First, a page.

Architecture and design[edit]

The present church was designed by renowned architect Richard Upjohn, with an eclectic juxtaposition of 12th-century Italian elements on the exterior and Romanesque elements on the interior. The exterior facade features two bas-reliefs of Christ and Moses, executed by the Italian sculptor Antonio Capellano (who also sculpted the statue on the top of the Battle Monument) that were originally part of the façade of the previous Robert Cary Long church. Other elements from the 1817 structure include the walls of the Federal period building, a stained glass window of the risen Christ over the entrance, a marble baptismal font designed by Maximilian Godefroy (who also designed the Battle Monument and the First Unitarian Church), and the Bishop’s chair given to St. Paul’s in 1815.

The church was given a relatively dark Victorian appearance when opened. The Greek columns were painted a sandstone orange, with an elaborate color scheme of brown, red, and yellow ochres dominating the rest of the nave. The chancel was dominated by a black walnut reredos. A small stained-glass window of St. Paul stood above the high altar. English Minton tiles adorned the aisles and chancel that complimented the color scheme of the church. An anonymous painting of this interior is still in the possession of the parish.

In 1903, the chancel was renovated to a brighter appearance, in accordance with the tastes of the period. The reredos was moved to the back of the church (where it still stands as a memorial wall), and a new Tiffany reredos was installed with a completely new design for the east wall, including a large window by Helen Maitland Armstrong was installed above the altar, with the St. Paul window moved to the south aisle. The ochres of the 1850s gave way to white faux blocks etched into the nave.

The oldest of the aisle windows date to 1890, but most were installed at the same time as the chancel redecoration. The designers include Tiffany Studios of New York City and Clayton & Bell Studios.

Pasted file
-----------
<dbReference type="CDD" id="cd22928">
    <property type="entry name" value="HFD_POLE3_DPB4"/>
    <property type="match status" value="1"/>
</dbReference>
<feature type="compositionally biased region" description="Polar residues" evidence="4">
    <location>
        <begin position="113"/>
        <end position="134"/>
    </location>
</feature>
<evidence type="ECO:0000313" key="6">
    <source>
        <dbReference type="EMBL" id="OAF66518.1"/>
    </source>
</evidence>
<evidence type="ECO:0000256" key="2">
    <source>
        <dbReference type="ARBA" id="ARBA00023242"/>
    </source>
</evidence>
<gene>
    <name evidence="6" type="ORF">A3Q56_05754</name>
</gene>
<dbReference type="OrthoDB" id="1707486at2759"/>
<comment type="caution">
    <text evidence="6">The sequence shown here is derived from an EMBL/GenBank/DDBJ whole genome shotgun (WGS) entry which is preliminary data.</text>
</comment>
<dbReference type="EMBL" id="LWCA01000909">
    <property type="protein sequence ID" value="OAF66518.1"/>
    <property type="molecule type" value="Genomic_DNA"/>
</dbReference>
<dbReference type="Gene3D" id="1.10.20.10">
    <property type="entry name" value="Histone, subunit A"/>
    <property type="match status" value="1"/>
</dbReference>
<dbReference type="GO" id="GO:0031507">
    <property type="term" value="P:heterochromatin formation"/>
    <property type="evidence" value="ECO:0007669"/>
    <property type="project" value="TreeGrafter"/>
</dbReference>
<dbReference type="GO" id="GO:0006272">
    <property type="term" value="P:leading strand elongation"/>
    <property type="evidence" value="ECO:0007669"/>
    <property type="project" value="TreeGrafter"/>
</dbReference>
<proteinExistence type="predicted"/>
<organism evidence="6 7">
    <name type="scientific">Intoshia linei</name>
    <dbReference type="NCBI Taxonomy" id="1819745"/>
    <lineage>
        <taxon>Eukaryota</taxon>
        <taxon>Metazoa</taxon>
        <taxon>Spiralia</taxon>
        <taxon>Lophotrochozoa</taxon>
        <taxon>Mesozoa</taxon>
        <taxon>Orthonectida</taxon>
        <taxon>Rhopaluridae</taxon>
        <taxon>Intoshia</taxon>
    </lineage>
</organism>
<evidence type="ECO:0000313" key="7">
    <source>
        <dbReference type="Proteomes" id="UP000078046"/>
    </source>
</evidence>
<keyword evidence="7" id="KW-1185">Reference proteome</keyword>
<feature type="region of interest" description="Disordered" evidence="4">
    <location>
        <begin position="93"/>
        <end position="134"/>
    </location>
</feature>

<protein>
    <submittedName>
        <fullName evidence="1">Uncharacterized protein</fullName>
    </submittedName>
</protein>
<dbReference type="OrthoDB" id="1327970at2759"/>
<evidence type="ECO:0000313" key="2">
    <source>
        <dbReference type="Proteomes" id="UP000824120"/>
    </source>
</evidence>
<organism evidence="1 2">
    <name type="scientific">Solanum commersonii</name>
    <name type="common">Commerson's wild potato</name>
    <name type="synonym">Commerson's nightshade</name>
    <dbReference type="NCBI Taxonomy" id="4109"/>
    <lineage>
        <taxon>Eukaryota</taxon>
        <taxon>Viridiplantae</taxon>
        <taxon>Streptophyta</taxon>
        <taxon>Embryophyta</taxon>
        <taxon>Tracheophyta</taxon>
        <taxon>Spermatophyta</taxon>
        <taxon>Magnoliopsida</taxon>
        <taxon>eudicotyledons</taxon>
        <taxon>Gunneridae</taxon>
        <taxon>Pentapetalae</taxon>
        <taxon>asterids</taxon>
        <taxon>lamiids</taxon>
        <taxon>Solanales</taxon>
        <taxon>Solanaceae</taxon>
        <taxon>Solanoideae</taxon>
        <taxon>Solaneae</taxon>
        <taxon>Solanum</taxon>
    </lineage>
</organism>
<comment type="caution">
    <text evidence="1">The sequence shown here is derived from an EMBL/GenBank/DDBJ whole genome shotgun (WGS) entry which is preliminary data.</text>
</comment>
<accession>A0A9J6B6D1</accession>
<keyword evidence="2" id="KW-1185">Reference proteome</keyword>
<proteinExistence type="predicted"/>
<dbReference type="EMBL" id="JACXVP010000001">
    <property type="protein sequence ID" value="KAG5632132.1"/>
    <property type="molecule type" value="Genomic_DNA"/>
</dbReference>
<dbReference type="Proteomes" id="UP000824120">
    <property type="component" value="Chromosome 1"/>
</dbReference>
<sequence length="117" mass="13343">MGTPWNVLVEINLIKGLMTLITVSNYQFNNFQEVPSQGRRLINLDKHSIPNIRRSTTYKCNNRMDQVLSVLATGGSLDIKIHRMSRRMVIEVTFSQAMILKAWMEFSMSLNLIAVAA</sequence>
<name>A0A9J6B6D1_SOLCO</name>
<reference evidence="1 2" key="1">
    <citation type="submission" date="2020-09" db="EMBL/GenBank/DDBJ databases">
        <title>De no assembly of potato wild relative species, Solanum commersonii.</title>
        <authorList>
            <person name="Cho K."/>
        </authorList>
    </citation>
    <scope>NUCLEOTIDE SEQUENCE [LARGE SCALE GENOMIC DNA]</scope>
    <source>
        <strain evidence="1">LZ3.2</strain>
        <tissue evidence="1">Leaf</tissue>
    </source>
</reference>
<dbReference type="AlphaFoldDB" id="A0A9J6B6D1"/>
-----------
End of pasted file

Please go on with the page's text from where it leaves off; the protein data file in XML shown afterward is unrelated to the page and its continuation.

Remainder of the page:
In the 1930s, the faux blocking was removed, leaving only tracery around the windows. The chancel was renovated for cleaning and maintenance in the 1990s. In the summer of 2013, the interior of the church underwent a historic restoration that included painting the nave and adding a blue field with gold stars to the ceiling.

Noted members[edit]

Prominent members of the parish include Samuel Chase, John Eager Howard, and Thomas Johnson, and William Donald Schaefer (mayor of Baltimore and governor, comptroller of Maryland).[3]

Historic designations[edit]

St. Paul's Protestant Episcopal Church was listed on the National Register of Historic Places in 1973.[1] It is included within the Cathedral Hill Historic District and the Baltimore National Heritage Area.[4]

References[edit]

  1. ^ a b "National Register Information System". National Register of Historic Places. National Park Service. 2008-04-15. 
  2. ^ Middleton, the Rev. Canon Arthur Pierce, Ph.D., Anglican Maryland, 1692-1792, Virginia Beach: The Donning Company, 1992, 5 63-103, ISBN 0-89865-841-1
  3. ^ "Maryland Historical Trust". St. Paul's Protestant Episcopal Church, Baltimore City. Maryland Historical Trust. 2008-11-21. 
  4. ^ "Baltimore National Heritage Area Map" (PDF). City of Baltimore. Retrieved March 11, 2012. 

External links[edit]